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Centipedes and millipedes

Biology

Centipedes and millipedes are distant relatives of lobsters, crayfish and shrimp. Unlike their marine cousins, centipedes and millipedes are land dwellers, but they do prefer moist habitats or areas of high humidity. Millipedes differ from centipedes in that most body segments are more round and bear two pairs of appendages on each segment instead of one. The head is rounded with short antennae and does not contain poison jaws.

Pest Facts

Color: Varies. Brown to BlackISH Centipedes and Millipedes controlled by Expert Pest
Legs: Eight
Shape: Round
Size: 1/16 to 3 1/2 inches
Antennae: No
Flying : No
Region : All 50 states

Habits

Centipedes are long-lived; some have been known to live up to 6 years. Most species feed upon small creatures such as insects. With the powerful jaws located immediately under the head they grasp and kill their prey by injecting venom. They spend the winter as adults and lay eggs during the warm months.Millipedes are usually restricted to moist places where they feed on organic matter. In the fall, they may become a nuisance because they migrate away from feeding areas and invade homes.

Habitat

Centipedes and millipedes may be found in a variety of habitats but prefer moist, protected places such as under stones, rotted logs, leaves or bark. Generally, eggs are laid in the soil and covered by a sticky substances.Because they crawl along the ground, they are usually found in lower floors and basements.

Threats

Centipedes and millipedes do not carry diseases to man or to his animals and plants. They are usually considered nuisances rather than destructive pests. Centipedes pose an occasional threat to man because they have poison glands and will bite.The only concern would be to those allergic to insect venoms and other toxins, particularly small children. In cases involving severe reactions, consult a physician at once. Millipedes occasionally damage seedling plants by feeding on stems and leaves. Although harmless, millipedes become a nuisance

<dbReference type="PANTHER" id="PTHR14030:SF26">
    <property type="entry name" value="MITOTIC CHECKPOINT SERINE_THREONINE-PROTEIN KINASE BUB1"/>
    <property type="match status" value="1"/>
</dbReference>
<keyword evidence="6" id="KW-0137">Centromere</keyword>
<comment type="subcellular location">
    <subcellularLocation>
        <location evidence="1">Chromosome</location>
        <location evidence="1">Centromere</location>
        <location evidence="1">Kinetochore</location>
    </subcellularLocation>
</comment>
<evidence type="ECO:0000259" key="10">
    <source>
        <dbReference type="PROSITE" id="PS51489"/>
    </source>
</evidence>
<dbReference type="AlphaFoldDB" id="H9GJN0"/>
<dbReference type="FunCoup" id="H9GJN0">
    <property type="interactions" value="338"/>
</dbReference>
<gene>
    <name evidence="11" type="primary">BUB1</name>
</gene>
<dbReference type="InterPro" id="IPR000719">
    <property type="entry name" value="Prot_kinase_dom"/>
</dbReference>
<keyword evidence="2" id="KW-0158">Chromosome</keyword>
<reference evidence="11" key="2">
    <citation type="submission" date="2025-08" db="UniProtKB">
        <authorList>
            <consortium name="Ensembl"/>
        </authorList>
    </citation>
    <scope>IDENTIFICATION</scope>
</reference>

when they invade homes in large numbers.

Prevention

Controlling centipedes and millipedes outdoors includes removing objects that provide harborage such as trash piles, rocks, boards, leaf piles, compost piles and similar materials.

When the pest is becoming a nuisance, an inspection and proper treatment of the structure by a professional is recommended.

For more information go to Easy Science For Kids


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Centipedes and Millipedes

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Winter has come! Now is the time when our desire for indoor warmth increases. Rodents, squirrels and raccoons also like to sit by the fire and warm their hands! Call us today if you hear scurrying or scratching in your home. 

  

 

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